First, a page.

The larger the team, the harder it is for an employee to be singled out for individual praise. And, not coincidentally, the easier it is for an employee to hide from being singled out for individual blame.
What’s better than free money?
Actually, when it comes to reward and recognition programs, quite a few things may be. So says a new study by the Incentive Research Foundation, Award Program Value & Evidence.
Have you ever been concerned that competitors have been diligently measuring the ROI on their employee reward and recognition programs, while your company hasn’t?
“If you want one thing too much, it’s likely to be a disappointment,” declares Augustus McRae in Larry McMurtry’s Pulitzer Prize-winning Lonesome Dove. “The healthy way is to learn to like the everyday things, like soft beds, and buttermilk…a sip of whisky of an evening…”
Given a choice between serving on the committee to write your company’s mission statement or a trip to the dentist, which would you choose?
The Incentive Research Foundation (IRF) released its annual trends report, and as is always the case with IRF offerings, it includes plenty of pertinent and interesting information. The 10 trends with implications for incentive travel and reward and recognition programs include:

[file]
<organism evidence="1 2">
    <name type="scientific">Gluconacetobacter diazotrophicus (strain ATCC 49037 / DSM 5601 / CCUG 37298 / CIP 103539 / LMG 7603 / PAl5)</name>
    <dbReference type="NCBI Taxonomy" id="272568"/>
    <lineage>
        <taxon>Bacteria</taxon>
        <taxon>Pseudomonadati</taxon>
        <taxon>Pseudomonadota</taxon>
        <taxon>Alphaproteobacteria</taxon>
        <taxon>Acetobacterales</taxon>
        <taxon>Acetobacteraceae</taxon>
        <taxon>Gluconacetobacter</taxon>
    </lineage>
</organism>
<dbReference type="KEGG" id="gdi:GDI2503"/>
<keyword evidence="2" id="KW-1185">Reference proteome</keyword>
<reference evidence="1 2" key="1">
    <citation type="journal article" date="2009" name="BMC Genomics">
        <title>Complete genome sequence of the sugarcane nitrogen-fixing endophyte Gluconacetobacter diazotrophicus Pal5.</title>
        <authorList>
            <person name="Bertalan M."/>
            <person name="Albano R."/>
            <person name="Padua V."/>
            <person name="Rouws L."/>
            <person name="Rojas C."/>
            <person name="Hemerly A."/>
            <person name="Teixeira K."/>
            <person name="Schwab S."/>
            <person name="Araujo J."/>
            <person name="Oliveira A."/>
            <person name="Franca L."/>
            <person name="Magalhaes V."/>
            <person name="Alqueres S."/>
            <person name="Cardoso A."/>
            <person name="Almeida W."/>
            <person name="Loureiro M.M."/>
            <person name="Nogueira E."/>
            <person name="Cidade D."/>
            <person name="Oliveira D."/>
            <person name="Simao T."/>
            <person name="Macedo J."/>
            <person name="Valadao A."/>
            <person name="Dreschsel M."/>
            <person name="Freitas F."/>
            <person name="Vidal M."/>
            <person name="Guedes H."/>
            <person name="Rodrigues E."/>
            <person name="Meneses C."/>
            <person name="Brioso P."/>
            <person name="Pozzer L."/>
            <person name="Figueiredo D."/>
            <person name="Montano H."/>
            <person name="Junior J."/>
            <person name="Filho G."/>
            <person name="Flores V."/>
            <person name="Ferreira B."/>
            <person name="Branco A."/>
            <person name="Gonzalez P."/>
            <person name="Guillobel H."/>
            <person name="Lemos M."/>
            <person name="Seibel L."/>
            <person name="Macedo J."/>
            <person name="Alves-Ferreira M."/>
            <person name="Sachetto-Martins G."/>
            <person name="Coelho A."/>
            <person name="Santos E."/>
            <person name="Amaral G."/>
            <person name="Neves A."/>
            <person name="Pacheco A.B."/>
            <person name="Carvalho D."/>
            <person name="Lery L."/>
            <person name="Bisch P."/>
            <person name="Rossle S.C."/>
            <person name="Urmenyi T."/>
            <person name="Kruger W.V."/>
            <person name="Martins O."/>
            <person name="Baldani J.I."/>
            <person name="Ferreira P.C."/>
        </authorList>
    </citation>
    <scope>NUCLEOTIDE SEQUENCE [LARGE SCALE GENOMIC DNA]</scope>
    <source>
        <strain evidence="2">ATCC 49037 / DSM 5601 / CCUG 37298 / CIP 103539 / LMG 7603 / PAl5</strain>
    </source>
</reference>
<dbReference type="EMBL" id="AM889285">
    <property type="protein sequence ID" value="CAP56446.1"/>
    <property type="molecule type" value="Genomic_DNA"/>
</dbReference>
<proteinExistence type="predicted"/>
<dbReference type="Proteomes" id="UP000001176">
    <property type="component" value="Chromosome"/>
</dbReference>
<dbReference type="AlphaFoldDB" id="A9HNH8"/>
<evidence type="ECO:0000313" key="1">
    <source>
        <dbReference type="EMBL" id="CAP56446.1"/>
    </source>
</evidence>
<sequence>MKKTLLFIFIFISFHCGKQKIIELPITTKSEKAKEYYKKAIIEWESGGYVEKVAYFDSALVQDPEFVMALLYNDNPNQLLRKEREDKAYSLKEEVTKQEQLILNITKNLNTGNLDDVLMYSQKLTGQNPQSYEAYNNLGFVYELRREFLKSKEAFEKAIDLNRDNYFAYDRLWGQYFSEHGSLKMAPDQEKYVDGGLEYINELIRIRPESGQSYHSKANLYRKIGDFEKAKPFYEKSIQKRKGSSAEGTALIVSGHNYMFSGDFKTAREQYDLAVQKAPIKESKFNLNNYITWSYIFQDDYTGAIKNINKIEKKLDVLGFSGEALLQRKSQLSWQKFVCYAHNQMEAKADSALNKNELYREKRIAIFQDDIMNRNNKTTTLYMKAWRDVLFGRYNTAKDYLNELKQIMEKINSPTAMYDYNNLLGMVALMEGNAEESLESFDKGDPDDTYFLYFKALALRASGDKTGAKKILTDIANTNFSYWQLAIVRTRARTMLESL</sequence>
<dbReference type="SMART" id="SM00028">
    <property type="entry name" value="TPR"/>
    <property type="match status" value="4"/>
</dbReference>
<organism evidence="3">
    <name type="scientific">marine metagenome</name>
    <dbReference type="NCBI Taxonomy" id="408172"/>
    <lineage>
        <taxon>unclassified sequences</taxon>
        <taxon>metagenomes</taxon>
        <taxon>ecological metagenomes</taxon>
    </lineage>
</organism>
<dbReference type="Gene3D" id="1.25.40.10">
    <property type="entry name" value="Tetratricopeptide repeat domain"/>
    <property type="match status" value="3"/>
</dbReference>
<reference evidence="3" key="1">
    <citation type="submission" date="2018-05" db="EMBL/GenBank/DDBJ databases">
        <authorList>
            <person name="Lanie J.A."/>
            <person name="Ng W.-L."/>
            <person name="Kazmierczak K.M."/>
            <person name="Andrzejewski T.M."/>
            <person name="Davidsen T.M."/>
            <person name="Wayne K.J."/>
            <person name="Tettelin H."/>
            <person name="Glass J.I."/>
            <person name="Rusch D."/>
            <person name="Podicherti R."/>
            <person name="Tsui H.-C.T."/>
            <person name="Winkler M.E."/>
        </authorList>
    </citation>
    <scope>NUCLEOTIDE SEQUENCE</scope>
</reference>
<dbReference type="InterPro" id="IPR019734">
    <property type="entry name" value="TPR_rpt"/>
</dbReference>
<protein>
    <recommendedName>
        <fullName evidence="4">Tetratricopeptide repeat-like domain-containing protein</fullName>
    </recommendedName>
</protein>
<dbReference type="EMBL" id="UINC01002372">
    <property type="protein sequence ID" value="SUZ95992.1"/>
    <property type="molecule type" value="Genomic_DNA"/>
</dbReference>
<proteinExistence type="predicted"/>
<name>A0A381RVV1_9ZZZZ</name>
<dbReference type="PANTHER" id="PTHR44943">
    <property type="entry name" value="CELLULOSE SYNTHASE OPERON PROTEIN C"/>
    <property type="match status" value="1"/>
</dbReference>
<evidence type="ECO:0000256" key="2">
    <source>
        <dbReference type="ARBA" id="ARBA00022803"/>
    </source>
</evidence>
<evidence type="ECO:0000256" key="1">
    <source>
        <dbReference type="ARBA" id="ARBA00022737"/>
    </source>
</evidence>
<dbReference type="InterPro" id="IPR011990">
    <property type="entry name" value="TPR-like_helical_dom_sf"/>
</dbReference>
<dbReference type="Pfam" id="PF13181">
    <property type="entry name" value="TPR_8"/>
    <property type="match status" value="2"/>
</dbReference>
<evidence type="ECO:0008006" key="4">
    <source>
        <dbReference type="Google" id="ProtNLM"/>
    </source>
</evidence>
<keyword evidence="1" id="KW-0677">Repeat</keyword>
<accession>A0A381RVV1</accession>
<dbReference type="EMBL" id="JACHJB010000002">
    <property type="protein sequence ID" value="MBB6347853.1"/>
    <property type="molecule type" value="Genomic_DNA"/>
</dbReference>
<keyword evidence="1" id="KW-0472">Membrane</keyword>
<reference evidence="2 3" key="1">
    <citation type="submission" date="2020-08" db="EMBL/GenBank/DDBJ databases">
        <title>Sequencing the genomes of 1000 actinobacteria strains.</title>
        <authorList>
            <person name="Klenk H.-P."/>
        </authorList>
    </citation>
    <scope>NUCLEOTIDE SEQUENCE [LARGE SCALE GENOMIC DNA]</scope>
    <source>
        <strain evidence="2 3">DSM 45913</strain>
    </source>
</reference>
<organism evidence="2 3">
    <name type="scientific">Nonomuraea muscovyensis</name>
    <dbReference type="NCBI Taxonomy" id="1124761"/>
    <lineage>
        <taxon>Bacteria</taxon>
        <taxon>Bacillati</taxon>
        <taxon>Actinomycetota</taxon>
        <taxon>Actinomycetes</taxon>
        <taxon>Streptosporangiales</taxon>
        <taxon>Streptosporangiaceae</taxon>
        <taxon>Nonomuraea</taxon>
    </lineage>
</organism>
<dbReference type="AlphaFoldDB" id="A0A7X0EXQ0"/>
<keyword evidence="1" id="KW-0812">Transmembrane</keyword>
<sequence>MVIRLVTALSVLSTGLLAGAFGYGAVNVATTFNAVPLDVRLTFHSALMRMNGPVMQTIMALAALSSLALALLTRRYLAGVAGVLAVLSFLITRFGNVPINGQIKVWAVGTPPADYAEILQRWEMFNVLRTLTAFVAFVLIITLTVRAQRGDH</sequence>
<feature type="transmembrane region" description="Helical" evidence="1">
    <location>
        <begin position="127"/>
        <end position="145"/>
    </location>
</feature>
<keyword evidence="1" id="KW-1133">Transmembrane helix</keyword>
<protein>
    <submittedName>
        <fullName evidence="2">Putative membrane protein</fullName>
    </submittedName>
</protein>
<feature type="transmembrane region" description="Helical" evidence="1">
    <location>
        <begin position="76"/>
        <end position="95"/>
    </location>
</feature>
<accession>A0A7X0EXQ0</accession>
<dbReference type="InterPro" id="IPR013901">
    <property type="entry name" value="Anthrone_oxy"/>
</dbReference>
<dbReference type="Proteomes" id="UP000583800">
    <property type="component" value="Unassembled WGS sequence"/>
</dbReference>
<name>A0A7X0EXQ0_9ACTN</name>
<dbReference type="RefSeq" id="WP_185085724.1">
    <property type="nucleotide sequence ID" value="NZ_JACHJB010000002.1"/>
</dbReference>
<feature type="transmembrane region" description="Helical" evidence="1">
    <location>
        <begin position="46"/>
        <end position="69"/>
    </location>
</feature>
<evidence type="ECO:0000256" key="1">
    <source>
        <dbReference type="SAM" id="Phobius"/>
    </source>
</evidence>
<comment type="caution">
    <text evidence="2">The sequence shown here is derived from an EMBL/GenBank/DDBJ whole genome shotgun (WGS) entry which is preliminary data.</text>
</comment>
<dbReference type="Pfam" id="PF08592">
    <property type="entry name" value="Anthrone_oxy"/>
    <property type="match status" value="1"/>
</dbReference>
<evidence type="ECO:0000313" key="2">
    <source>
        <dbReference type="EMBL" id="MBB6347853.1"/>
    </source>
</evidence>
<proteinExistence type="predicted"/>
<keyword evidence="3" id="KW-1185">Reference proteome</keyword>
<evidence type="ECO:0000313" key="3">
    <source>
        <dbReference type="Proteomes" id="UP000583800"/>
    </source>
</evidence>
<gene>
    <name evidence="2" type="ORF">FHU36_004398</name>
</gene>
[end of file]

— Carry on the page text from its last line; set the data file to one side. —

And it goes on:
Worker confidence increased a bit in the last quarter of 2017, according to a recent annual study by HRO Today magazine and Yoh Recruitment Process Outsourcing. The Worker Confidence Index (WCI) measures U.S. employment security from the perspective of the employees themselves, based on approximately 3,000 online interviews per quarter.
For the past few years, an incalculable number of words have been expended on the woeful state of employee engagement, both domestically and worldwide. A prominent milestone in all the back-and-forth was Gallup’s pronouncement of a worldwide employment engagement crisis, noting, among other things, that the percentage of engaged employees in the U.S.—call it 33—has remained roughly the same since Gallup started measuring engagement levels in 2000.
Many people in what we’ll call the employee industry believe that we’re shifting from the days of employee engagement to employee experience. We believe that ourselves, and what’s more, fully endorse it as a positive development. It’s a pertinent topic, but we can discuss the hows and whys another day.
For the past quarter-century, American businesses have expended untold amounts of time and money trying to engage their employees and build a company culture on a foundation of core values and beliefs, attempting to drive passion, purpose and commitment.